The person conducting the inspection should wear personal protective clothing such as gloves. Tape pant legs to shoes and shirt cuffs to gloves. To prevent spiders from crawling up pant legs, constrict the pants with rubber bands around the ankles. The person may even consider wearing a bee veil when inspecting severely infested homes to avoid bites.
Sticky spider traps and flat glue boards are excellent nonchemical ways to aid visual inspection. Besides being useful for detection, they can also catch and kill spiders, most likely the males and old juveniles. Position the traps in places where the spider is most likely to hide and forage. Such areas include the corner of the closet; along the baseboard and wall-floor junctures; behind furniture, clutter, and toilet; under sinks; on shelves; and near stored items because spiders tend to travel in these areas.
Professional pest control services can also use flushing agents as a monitoring tool to locate breeding areas. Remove any spiders and webs found by vacuuming so you can monitor potential spider activity in future inspections. Dispose of the bag outside.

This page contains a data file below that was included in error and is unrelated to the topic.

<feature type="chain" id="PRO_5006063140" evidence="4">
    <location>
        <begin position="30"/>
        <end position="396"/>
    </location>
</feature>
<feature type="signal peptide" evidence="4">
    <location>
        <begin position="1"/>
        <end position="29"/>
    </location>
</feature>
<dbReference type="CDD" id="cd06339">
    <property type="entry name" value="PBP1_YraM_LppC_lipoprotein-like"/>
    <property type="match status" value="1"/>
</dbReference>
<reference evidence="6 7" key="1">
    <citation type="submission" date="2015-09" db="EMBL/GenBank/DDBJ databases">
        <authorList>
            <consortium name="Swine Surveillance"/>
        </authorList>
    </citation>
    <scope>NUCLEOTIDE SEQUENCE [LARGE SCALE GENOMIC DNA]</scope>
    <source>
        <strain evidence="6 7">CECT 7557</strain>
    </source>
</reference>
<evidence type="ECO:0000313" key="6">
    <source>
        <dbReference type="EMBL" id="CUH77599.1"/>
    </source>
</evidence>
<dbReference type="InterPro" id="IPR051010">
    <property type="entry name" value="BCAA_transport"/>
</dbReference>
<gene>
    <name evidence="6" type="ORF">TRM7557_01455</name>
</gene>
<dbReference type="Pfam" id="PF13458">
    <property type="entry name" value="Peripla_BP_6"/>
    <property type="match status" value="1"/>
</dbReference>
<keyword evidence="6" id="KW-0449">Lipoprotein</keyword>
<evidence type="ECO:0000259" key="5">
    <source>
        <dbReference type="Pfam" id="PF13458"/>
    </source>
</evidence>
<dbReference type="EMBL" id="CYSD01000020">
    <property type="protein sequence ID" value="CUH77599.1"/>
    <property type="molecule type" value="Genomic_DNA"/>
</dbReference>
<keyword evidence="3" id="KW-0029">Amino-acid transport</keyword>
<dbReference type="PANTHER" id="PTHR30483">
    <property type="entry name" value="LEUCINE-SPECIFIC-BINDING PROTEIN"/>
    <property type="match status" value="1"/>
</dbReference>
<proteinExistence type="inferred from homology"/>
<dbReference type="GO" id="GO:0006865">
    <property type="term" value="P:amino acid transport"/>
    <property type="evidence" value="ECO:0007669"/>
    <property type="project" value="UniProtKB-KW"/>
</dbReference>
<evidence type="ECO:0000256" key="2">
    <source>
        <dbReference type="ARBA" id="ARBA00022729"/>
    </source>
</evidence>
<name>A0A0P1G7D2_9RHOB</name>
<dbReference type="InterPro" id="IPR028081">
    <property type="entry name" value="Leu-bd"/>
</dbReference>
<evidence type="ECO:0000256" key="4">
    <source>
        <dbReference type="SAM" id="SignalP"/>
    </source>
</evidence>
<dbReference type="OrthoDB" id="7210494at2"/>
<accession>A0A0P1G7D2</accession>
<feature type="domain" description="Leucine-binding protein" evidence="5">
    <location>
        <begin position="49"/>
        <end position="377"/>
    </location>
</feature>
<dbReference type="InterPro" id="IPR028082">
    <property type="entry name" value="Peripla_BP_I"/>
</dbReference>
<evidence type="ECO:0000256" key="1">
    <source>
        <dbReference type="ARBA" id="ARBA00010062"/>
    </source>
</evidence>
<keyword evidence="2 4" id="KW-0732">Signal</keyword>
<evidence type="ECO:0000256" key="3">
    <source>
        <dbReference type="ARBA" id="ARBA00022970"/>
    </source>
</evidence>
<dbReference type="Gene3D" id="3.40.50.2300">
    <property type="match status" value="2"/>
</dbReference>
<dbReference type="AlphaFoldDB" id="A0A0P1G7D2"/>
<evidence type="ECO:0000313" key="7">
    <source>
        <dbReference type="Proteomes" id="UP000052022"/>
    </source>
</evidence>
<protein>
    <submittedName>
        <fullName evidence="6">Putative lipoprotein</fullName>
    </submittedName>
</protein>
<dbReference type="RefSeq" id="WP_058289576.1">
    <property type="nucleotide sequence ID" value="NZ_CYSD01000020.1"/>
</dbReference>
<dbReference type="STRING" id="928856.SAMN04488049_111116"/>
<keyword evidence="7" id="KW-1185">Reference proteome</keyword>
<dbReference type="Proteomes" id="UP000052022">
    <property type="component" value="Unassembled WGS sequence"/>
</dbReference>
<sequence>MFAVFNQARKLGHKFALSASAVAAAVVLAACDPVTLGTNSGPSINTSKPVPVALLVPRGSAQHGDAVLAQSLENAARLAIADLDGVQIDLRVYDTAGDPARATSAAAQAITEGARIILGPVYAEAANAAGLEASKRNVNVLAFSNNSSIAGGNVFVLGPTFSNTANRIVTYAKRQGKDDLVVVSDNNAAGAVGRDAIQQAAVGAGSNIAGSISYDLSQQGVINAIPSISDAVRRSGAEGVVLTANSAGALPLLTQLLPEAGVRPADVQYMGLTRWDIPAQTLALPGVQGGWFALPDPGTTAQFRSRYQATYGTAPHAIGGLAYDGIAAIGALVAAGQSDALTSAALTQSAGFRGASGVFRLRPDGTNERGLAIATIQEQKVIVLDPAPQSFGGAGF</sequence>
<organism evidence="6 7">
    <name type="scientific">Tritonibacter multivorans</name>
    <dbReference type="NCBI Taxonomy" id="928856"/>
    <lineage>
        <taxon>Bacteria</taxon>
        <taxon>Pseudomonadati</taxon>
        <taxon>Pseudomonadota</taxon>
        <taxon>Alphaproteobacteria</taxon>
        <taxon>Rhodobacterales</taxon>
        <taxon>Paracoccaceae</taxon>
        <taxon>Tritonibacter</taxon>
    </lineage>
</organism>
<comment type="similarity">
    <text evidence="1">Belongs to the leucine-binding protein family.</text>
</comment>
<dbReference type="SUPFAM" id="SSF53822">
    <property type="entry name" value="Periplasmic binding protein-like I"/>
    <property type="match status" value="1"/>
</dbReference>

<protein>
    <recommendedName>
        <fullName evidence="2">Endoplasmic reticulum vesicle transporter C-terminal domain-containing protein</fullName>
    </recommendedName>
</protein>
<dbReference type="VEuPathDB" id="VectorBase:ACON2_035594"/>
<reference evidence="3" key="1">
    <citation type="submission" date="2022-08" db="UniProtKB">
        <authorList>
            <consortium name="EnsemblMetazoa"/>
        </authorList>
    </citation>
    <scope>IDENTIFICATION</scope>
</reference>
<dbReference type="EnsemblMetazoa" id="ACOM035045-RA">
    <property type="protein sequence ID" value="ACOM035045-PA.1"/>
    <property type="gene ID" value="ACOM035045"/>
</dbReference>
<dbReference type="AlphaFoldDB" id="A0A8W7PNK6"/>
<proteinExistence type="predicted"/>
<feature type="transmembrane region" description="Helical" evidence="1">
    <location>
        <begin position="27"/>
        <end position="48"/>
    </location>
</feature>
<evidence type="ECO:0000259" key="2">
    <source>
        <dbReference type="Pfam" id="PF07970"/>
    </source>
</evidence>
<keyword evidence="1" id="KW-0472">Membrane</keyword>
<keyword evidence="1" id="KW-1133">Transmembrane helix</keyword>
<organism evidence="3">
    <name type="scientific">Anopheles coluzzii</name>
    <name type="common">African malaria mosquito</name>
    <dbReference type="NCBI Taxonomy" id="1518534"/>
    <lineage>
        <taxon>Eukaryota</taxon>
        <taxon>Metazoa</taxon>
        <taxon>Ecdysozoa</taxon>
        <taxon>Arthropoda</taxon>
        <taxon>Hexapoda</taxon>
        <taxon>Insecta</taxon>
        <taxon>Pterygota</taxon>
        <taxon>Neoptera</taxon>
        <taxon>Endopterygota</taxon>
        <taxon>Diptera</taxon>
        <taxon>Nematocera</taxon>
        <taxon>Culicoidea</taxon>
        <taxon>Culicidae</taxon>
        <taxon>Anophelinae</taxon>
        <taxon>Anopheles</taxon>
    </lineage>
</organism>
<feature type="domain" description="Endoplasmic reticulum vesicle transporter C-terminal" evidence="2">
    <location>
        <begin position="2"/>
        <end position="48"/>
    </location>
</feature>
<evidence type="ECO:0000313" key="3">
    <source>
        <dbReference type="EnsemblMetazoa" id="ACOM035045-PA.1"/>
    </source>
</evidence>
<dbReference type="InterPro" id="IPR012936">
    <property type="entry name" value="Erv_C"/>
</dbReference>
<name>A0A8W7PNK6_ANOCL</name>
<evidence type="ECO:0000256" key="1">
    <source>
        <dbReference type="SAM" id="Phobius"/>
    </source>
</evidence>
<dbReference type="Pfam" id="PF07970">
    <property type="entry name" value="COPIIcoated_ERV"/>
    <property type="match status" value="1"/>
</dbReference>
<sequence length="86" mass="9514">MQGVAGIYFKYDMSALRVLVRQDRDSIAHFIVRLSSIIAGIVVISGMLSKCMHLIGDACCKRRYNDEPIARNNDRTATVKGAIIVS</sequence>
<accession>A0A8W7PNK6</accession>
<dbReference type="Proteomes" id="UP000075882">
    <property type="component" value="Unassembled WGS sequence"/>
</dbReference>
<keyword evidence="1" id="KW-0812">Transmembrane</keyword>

Exclusion is to deny the spiders access to homes and hiding places. Seal cracks and crevices in the structure where spiders may gain access to the house. Common areas for cracks and crevices are windowsills, door thresholds, and around pipes and vents. Improve ventilation in attics and crawl spaces. Outdoors, eliminate potential breeding habitats such as woodpiles, leaf litter, and rocks where spiders may live near your house.
Pesticides labeled for spider control are often required for serious brown recluse infestations. Enlisting the services of a professional pest control operator is an option to be seriously considered when chemicals are to be applied. Target applications on exterior and interior cracks and voids where the spiders are known or suspected to be feeding or hiding. Encapsulated formulations of residual pesticides and waterproof dust are good choices for spot treating spaces such as wall voids, cracks, crevices, behind shutters, baseboards, outlet covers, and under siding. Aerosol products can be sprayed directly on the spiders. All the chemicals kill spiders by direct contact. Applications must follow label instructions to minimize the risks and maximize the benefits. Most importantly, pesticides are essential in conjunction with nonchemical measures such as vacuuming, sanitation, and harborage removal.
Xing Ping Hu, Extension Specialist, Professor, Entomology and Plant Pathology, Auburn University.
Revised June 2022, The Brown Recluse Spider: Facts & Control, ANR-1043